The Beatles and U2? Middle-aged women are more complex than that
We’re slippery fish: unpredictable and difficult to categorise
As it happens, I trotted along the seafront this morning with Sergeant Pepper’s blasting into my shell-likes, but only because I don’t understand the shagging phone
The managing director of an Irish advertising agency recently asked his “creative team” to imagine the playlist an “average middle-aged woman” might have on her smartphone. The creatives put their clever little noggins together and came up with The Beatles and U2.
Now, as it happens, I trotted along the seafront this morning (actually, palely shuffled would be a more accurate description) with Sergeant Pepper’s blasting into my shell-likes, but only because I don’t understand the shagging phone and the last time I pressed something different a lot of random hip-hop blasted out and I got demoralised by the poetry of bitch’n’ho (failing to detect the irony, presumably) and ended up walking home.
However, if I did understand the technology and knew how to download, my playlist would certainly be far more eclectic.
Someone once told me that, in marketing terms, women in and around their 50s are damn hard to hook.
We’re slippery fish, apparently; unpredictable and difficult to categorise. To find out why, I took a train to the southside to meet a woman with a long career in advertising and analysis of consumer behaviour behind her.
Journey of discovery
I enjoyed the journey. Dublin Bay was glittering like an ingenue, all dappled and sun-kissed. Purple clouds smudged the horizon, warlocks over a cauldron, heralding the gales that would later batter the coast, flinging up milk containers and cider flagons and torn nappies and all manner of non-degradable ghosts.
I disembarked at a pretty town that seemed honed, packaged and marketed for quinquagenarian women, especially those with a few bob in their cashmere pockets. There were cafes stocked with dried cranberries and vegan cheeses, a patrician pharmacy that smelt like discretion, a gaggle of lofty boutiques peddling soft lilac wools to ladies with delicate ankles and time on their hands.
In the bar where we had arranged to meet, cabals of women bent towards each other in lettuce-fuelled conversation. Later, my marketing mate told me that in an industry generally staffed by creatives in their 30s and directors in their 40s, nobody relishes the task of advertising to women in their 50s who, unlike men, are perceived as being undynamic.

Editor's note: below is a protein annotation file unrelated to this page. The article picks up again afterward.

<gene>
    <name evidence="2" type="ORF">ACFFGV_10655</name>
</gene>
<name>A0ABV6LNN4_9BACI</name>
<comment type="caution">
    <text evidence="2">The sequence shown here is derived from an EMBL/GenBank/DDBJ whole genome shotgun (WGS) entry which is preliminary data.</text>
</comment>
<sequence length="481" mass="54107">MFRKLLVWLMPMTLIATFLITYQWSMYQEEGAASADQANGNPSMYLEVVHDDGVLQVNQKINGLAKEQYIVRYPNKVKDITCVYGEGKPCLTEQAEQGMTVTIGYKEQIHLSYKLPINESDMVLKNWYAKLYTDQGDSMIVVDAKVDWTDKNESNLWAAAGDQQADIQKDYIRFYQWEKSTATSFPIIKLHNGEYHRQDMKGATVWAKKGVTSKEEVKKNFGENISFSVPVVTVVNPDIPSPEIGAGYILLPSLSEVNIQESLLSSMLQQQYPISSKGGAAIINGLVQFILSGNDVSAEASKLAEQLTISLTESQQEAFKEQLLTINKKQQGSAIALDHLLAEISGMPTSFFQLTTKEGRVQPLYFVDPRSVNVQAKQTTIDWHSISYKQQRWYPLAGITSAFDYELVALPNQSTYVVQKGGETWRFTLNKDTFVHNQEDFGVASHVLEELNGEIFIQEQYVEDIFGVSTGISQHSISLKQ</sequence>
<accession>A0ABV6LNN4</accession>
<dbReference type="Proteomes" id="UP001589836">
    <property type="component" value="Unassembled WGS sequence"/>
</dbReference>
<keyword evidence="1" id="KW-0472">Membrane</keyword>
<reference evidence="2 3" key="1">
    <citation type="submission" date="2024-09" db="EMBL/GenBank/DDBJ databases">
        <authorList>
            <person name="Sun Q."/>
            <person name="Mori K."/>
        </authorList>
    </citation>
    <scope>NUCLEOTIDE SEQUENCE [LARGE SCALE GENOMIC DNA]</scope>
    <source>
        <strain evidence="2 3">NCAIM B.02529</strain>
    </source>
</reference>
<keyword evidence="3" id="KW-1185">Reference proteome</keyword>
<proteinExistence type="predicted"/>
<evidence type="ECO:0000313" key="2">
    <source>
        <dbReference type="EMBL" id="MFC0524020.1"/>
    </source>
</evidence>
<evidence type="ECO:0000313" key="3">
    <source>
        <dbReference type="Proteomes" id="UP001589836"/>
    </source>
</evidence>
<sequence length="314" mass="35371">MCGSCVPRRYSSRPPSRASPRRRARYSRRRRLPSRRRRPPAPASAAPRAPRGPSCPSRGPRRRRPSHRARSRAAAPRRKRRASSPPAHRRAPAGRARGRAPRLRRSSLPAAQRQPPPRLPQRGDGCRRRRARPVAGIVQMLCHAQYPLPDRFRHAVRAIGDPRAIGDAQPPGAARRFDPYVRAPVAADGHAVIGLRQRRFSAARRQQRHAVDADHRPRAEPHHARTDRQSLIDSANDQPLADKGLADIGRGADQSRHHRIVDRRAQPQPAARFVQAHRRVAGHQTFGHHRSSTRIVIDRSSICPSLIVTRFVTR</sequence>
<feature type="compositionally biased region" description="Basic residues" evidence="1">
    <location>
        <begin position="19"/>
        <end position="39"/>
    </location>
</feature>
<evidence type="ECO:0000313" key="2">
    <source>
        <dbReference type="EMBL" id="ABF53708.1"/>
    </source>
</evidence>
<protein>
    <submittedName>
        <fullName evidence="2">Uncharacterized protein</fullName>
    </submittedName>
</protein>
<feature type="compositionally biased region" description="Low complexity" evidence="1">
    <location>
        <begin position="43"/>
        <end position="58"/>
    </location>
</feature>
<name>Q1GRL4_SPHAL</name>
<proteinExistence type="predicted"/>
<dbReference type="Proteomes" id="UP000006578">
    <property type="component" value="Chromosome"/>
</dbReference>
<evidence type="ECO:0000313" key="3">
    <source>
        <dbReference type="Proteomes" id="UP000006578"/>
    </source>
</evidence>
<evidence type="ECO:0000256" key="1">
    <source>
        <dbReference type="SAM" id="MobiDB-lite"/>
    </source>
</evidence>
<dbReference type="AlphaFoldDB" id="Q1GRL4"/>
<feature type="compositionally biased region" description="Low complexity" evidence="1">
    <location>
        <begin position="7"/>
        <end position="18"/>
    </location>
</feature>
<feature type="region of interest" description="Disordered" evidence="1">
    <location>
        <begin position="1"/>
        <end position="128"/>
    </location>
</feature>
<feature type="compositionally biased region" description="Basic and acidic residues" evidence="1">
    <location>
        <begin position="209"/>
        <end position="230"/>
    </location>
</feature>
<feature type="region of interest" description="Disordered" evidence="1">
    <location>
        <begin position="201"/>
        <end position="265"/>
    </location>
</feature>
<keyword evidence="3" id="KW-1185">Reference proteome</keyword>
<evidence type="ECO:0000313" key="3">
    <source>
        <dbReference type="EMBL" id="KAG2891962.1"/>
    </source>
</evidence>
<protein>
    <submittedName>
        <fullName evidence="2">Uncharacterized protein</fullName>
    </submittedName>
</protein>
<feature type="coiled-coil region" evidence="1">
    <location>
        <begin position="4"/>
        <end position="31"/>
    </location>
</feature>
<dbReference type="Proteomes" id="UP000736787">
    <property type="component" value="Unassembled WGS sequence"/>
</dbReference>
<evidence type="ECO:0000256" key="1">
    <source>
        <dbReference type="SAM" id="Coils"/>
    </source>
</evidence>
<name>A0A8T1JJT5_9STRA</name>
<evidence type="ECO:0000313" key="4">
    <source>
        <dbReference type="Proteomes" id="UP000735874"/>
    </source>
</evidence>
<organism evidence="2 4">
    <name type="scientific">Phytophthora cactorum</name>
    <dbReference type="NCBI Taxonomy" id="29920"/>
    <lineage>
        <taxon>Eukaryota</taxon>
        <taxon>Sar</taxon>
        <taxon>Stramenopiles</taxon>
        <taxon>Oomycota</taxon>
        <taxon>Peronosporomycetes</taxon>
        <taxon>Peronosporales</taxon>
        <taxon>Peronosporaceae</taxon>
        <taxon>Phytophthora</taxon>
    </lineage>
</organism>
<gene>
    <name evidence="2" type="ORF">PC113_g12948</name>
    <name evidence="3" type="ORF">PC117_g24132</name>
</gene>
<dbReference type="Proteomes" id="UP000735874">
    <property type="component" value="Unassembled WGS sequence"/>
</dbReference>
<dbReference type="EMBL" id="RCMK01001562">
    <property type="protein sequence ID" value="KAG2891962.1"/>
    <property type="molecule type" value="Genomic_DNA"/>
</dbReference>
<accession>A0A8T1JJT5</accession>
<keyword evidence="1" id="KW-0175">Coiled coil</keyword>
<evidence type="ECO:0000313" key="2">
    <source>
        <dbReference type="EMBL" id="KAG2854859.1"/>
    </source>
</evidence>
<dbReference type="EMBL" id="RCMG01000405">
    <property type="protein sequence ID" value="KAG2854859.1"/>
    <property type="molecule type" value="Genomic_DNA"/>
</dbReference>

Men, it seems, still need sexy watches, good coffee and low-slung, growling cars (maybe so they can time sex with younger dynamos and sober up before they race home with the top down).
Women in midlife, on the other hand, are seen as wanting little more than a comfortable pair of insoles, a bus tour of the Rhine valley and a packet of slimming biscuits. Around us, the well-heeled women whispered into their chowders. I’d like to have asked them what they wanted out of life now that their roots were sorted, but I was worried that they would send me into the kitchen for a clean knife or up to the bar for another slimline tonic.
“Women are resilient, resourceful and reliable and this isn’t reflected in the industry,” said my companion.
I was thinking about this on the way home on the train to the groggy northside, past billboards of enchanting young women with glacial teeth peddling ski insurance.
I disagree with the industry perception of middle-aged women – and men for that matter. If you have managed to negotiate your way through 50 years of this country’s labyrinthine, at times acrobatic, thinking, you’re a master of creativity and contradiction and probably open to all sorts of dynamic offers.
Ours is a flexible generation. We learned to perch above damnation and not look down. We learned that daddy was ag obair and that mammy was in the cistín in her big frilly apron decanting the gin from the washing-up-liquid bottle.
We were spawned in an era of wimples and Cortinas and powder-blue eye shadow, at a time of black-and-white television and an equally monochrome morality, when unmarried sex was sinful, and you could whistle for a packet of condoms, and singing priests warbled mildewed tunes about purity while procreating with their housekeepers.
I stood in more than one pew in my borrowed court shoes in the 1980s, watching my schoolfriends take their vows in tiered white dresses.
None of them have lived straightforward, easy or predictable lives.
If the advertising industry has failed to identify, to pigeonhole, to weigh and measure, to calibrate and nominate my generation, I think that’s a significant achievement for us.
After all, who wants to be reduced to the manic Mrs Shake ’n’ Vac?